However, the Tribunal conclusion was upheld by the FCA that merger would probably prevent competition. It was determined by FCA that there must be a discernible and clear timeframe for entry to the market and that the load of proving that the target was a poised entrant whose acquisition would hinder competition rested only with the commissioner. The FCA, however, validated the approach of Tribunal of looking beyond the plan that is stated by the parties in order to assess how the same market would have unfolded and developed in the absence of the merger. (McMillan, 2015)
A disagreement by the FCA to the Tribunal on the test to be used for weighing and assessing qualitative and quantitative efficiencies and anti-competition impact on a merger and carried out a new analysis. Despite the fact that FCA was unable to weigh objectively the efficiency gain that is quantifiable against the effects of anti-competition because such anti-competitive effects had not been quantified by the Commissioner. It was nonetheless found that efficiencies gains resulting from mergers could not have been considered reasonably to outweigh its effects on anti-competition as they were marginal to the standard of being negligible. Therefore, the appeal was dismissed by the FCA and upheld the order of Tribunal divestiture (SCC, 2015).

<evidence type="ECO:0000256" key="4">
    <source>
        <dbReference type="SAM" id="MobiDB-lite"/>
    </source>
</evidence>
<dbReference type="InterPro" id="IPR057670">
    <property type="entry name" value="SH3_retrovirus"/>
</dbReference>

While addressing the significance of efficiencies defense, clause of the Act in section 1.1 was drawn by SCC on purpose which says that in order to encourage and maintain competition in Canada and promote adaptability and efficiency of the Canadian economy, it was noted by SCC that in context of a small Canadian economy, where international trade is necessary, efficiency defense is recognized in the parliament and sometimes consolidation is better than competition.